Like many arts and craft projects, beaded kumihimo has tools and supplies unique to its construction. Although the work is done by hand, special items are needed to make a strong and unbreakable braid that when finished properly, cannot be unraveled.
Adding beads to a kumihimo project is not the first step in the braiding process. You must start with these basics.
1. Kumihimo Disk
Kumihimo braids and cords have a minimum of three strands; but can include as many as 100 strands. The ancient Japanese art is worked by hand using either a kumihimo loom or disk. Threads are manipulated with the hands on top of the Kumihimo disk or loom and the cord is formed through a hole in the center.
Purists and Japanese Kumihimo Masters use a “Marudai”, which looks like a wooden stool with a hole in the center. Average and novice braiders use a foam kumihimo disk (the most popular and least expensive) like the one in the image above to create beautiful cords and jewelry.
2. Tangle Free Plastic Bobbins
Flexible plastic bobbins make it easy to braid beaded kumihimo. The handy thread bobbins pop open to wind stringing materials on to the inside spools, and then close again to secure the cording and beads.
The translucent bobbins come in sizes 2.5 inches or 1.78 inches and are usually sold in packages of eight stackable pieces. Experienced kumihimo braiders use weighted bobbins with metal washers attached to the bottom to help maintain an even tension when braiding with beads.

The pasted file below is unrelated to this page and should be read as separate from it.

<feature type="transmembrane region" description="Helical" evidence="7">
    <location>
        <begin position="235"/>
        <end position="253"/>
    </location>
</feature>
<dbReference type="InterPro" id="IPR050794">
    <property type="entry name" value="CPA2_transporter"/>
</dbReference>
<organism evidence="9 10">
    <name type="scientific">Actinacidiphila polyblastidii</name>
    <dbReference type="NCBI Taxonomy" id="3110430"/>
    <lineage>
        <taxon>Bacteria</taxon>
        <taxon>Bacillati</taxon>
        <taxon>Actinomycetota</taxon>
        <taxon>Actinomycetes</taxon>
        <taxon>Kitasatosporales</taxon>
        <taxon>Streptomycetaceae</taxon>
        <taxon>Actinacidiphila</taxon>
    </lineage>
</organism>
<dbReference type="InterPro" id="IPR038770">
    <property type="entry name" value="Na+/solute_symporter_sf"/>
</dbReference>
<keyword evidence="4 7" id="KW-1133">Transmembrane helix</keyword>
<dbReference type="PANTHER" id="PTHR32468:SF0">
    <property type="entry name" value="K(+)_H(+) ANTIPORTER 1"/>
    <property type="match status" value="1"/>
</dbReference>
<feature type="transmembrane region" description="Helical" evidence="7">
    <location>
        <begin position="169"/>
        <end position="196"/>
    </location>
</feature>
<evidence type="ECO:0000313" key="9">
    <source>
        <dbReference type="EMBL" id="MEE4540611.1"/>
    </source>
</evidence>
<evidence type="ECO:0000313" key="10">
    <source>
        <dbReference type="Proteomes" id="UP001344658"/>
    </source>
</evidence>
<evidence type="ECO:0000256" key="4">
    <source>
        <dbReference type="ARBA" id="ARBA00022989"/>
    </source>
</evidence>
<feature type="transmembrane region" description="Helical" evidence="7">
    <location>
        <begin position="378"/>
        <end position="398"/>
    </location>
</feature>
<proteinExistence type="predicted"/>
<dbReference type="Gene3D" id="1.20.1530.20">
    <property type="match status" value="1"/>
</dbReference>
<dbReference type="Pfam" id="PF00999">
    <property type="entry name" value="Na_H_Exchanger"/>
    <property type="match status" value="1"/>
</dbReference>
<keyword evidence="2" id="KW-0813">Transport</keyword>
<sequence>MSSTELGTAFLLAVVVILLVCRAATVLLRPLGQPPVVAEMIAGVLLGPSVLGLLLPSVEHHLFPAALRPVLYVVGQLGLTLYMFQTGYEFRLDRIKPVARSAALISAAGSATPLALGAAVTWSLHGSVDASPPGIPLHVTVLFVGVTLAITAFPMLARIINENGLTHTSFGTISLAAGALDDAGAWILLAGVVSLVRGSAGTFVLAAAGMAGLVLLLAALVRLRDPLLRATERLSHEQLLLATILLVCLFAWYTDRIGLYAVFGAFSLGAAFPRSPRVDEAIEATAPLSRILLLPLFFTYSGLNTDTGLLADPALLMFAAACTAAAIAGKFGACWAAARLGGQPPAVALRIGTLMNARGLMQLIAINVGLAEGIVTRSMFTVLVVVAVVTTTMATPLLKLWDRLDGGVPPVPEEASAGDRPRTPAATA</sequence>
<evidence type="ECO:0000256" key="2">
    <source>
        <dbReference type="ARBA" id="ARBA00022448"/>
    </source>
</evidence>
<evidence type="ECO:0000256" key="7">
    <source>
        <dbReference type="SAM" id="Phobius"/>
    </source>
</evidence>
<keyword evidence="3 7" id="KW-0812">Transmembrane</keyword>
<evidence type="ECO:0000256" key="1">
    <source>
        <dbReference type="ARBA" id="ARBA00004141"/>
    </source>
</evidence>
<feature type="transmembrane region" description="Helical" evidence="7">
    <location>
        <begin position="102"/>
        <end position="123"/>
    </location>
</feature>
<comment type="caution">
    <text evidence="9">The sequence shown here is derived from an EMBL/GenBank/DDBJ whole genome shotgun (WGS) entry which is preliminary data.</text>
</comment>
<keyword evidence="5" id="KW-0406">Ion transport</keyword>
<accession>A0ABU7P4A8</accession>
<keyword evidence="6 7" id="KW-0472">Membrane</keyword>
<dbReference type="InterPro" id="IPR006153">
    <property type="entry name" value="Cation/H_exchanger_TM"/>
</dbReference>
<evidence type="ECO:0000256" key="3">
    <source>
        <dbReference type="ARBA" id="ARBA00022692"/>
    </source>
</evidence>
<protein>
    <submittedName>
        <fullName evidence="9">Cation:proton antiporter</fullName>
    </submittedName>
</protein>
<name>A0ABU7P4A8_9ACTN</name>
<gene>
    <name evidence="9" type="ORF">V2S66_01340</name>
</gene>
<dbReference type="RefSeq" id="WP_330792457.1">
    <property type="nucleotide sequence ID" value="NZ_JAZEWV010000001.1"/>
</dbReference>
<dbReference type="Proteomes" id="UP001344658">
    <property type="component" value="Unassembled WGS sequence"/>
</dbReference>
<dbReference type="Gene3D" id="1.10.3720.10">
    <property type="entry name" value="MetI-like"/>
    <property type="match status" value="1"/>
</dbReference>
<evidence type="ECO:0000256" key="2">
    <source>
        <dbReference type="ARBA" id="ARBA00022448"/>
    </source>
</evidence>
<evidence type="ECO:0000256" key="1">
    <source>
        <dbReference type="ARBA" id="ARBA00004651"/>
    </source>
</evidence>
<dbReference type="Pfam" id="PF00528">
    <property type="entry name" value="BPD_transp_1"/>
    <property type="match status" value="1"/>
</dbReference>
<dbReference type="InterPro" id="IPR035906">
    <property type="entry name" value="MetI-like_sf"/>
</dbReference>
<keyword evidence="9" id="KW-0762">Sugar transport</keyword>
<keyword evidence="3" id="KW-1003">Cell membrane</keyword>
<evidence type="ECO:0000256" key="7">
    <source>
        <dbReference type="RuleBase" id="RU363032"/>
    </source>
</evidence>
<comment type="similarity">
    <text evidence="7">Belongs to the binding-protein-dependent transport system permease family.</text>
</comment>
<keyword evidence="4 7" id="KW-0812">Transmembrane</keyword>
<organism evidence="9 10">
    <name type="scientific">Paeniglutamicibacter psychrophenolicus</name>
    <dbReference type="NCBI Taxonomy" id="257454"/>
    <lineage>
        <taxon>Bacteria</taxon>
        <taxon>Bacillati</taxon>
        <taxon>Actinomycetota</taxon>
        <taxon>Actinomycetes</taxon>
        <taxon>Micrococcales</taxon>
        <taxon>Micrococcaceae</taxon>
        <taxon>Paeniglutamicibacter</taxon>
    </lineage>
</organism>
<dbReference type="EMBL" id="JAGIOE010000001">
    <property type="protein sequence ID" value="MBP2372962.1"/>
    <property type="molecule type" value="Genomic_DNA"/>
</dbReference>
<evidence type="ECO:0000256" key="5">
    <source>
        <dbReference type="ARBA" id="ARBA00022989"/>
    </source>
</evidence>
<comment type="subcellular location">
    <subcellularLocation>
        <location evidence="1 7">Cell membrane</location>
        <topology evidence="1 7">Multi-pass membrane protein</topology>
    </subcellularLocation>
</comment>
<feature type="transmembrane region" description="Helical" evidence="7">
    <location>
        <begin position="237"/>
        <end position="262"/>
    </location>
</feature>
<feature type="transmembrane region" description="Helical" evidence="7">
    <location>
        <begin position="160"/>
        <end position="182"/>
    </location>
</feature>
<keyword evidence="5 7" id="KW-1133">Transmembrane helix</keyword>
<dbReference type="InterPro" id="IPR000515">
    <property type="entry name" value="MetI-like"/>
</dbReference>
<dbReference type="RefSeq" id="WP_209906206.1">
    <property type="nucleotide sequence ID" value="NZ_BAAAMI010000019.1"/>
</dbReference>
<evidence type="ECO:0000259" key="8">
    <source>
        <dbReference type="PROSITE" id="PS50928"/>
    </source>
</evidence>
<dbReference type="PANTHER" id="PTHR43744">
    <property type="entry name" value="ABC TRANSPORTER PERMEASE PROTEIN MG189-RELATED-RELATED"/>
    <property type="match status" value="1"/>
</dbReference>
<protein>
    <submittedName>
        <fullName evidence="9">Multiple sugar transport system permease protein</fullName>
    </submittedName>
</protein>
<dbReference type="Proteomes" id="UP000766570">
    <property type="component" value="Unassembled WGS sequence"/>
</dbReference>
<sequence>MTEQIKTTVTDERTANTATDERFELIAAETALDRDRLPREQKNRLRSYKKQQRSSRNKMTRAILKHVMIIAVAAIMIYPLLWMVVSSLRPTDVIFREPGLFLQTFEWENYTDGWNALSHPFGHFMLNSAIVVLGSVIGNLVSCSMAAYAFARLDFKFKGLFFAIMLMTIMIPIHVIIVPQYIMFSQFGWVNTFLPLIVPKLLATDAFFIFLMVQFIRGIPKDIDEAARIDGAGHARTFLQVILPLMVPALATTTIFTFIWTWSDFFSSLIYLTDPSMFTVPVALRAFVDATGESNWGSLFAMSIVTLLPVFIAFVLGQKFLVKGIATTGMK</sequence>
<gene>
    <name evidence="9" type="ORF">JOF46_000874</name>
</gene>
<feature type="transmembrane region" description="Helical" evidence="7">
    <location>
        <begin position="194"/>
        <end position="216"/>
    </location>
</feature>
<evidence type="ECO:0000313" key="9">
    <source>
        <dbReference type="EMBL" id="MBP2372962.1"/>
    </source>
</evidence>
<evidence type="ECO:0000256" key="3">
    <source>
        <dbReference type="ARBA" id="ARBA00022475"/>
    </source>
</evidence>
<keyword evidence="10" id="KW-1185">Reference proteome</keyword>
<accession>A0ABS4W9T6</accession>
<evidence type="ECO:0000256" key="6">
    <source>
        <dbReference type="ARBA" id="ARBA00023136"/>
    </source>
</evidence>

3. S-Lon Cord for Beaded Kumihimo
Beaded kumihimo uses size #18 Superlon (S-Lon) or C-Lon twisted nylon multi-filament cording for stringing beads, spacers and jewelry findings. Each spool of S-Lon has 77 yards and C-Lon has 92 yards.
This treated cording comes in a variety of colors and is strong enough to hold heavy beads and withstand the constant pull as the threads are moved up and down around the kumihimo disk.
4. Kumihimo Weight
To create tension that pulls the braid evenly through the hole in a kumihimo disk, you need to use a weight. In most cases, you can make the weight yourself with a plastic bag of pennies and a paper clip; but this kumihimo weight has a gator clip to attach to the beginning knot made from joining all the cords together. A hook is fused to the bottom for adding more weight as needed.
5. Ruler or Yardstick
For best results when making a kumihimo project with beads, you will need to measure everything you use, from cording to beads to end caps and clasps. A simple ruler, measuring tape or yardstick is ideal for the task.
Cut cords accurately by measuring each strand according to the beaded kumihimo project requirements, and select the right size for glue-in end caps and spiral clasps.
6. Pair of Sharp Craft or Sewing Scissors
You’ll need a pair of sharp scissors with pointed edges that are ideal for snipping thread and thick cording when making kumihimo with beads. Common household scissors work equally as well as long as they still have a razor-sharp edge.
BONUS TOOL: Braiding Kumihimo on a Marudai
Watch this kumihimo tutorial from Sakura Genji 24 Cherry Blossom to get an idea of the beauty of this fascinating Japanese art of braid-making. Learn how the masters use the Marudai to make fascinating braided cords.